Last year, the pond builder took me to beautiful Lake Louise for my birthday and I ended up with 26 stitches due to a horse riding accident. This year the pond builder gave me some beautiful koi – fishes are better than stitches. The beautiful koi from Mystic Koi, Upland, California flew in today via Southwest. I actually thought the Southwest cargo handling was good. Very clear to track the air waybill and the staff at the MSP Southwest cargo office are nicer than the Delta and Delta Dash cargo offices. Guaranteed next flight cargo shipping with Southwest seems like a good option in the future. So here’s what showed up today:
I love the koi that Shawn McHenry helped us to select. We were originally going to buy just the large Omosako Gin Rin Showa but when you’re in a candy store, it’s hard not to pick out a few extras. The smaller Koda Gin Rin Showa is a study koi to see how it will continue to develop. The Matsue Kohaku is lovely and the pond builder feels a little on the high strung side. Jumped out of the viewing bowl in California and definitely itching to get out of the bag when she came in. The little Beppu kohaku looks like she has a Rudolph nose but is a kuchibeni koi, her lip is red like lipstick. I’ve always thought it would be fun to have a pond full of kuchibeni kohaku – girly koi with makeup. That’s probably not going to happen but now I have two kohaku koi with the red lips – who knows???? Here’s how they look in action:
I will have to share a funny side note about the smaller gin rin showa. About 10 seconds after that video was shot, the showa decided to give us some drama. The koi began to swim upside down, sideways and looked as if it was going to die. We moved all the koi out of the bowl and added some salt. I’m texting Shawn (who probably thinks I’m just crazy) little 10 second videos of this koi looking near death. How could this happen out of the blue? Well I’m pleased to report that the koi is just fine. Being a concerned dealer, Shawn called me up right away as I was texting. He helped problem solve and conjectured some possible reasons on why the koi might be acting the way it was – translation, did a good job talking me off the edge 🙂 I really appreciated the reassurance. End result – the koi is swimming around with everyone else and I’m a happy camper.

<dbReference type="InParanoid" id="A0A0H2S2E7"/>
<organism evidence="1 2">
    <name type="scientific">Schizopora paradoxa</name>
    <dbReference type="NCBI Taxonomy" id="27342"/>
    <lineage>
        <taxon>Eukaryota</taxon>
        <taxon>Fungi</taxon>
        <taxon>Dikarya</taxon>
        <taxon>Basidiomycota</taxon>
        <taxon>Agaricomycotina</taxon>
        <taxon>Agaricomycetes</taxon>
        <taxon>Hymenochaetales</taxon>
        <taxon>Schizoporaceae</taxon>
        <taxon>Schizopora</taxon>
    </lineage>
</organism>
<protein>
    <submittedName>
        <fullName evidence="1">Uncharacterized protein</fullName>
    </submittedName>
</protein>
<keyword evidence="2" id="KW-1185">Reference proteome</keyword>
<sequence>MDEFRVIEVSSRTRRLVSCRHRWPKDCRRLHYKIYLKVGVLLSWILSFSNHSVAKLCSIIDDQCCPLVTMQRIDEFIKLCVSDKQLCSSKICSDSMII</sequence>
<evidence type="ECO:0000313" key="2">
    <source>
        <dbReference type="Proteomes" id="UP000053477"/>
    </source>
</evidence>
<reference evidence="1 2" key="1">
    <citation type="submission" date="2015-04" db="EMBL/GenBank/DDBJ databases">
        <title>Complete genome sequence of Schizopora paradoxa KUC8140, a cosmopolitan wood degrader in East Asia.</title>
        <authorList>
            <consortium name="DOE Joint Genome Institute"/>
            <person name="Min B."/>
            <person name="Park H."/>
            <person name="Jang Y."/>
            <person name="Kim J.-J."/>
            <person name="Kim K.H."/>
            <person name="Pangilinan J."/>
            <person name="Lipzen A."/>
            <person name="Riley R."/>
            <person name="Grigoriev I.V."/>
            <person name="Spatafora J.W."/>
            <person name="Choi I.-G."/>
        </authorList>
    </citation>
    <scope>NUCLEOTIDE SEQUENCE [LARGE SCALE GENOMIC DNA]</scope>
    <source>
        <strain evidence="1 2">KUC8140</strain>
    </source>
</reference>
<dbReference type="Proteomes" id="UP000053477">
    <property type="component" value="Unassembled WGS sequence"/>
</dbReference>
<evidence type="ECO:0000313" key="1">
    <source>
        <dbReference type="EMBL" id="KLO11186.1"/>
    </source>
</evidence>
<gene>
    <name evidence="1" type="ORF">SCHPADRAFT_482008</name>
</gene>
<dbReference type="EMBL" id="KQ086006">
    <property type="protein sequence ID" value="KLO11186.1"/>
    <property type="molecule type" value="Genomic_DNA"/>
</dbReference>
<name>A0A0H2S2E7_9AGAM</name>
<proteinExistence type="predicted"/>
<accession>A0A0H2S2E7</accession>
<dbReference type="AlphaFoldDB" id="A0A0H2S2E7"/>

We also like to measure our koi but are not big fans of handling them too much when they first fly in. So an alternative is to take a photo with a tape measure and then we sort of eyeball the lengths. Of course the koi are almost always at ninety degrees in these photos.
All of our new koi are in the lower pond. Due to some travel plans we had and maybe we’re just lazy (and we’ve had good luck because we buy from reputable dealers)…we decided to make the lower pond a giant quarantine pond. We moved the boy koi pack, the taniguchi Showa and the Takahiro special to the upper pond – leaving some smaller koi that we like but I won’t cry if something happens to them. In order to shuffle the koi around, we decided that any koi taking up space would have to go.
So we moved along five koi, selected primarily because they have color issues.
The boy koi pack consisting of two Konishi karashigoi, a Maraudo kohaku and the Oyama kaede were sometimes observed terrorizing the tosai in the lower pond. The kohaku is named Mayhem and that basically sums up their behavior. We were a little concerned that moving them to the upper pond would create chaos among the big girls but surprisingly, no spawning, no rude behavior and everyone looks pretty good. My plan is to change it all up again after the quarantine period is over. What I really need is maybe a third pond but that can wait for another summer.
Another fun weekend around the ponds in Little Siberia. Summertime is so nice and my other little hobby of playing farmer yielded the first eggs from my hens and blue potatoes today! The bicycle is calling…
You must be logged in to post a comment.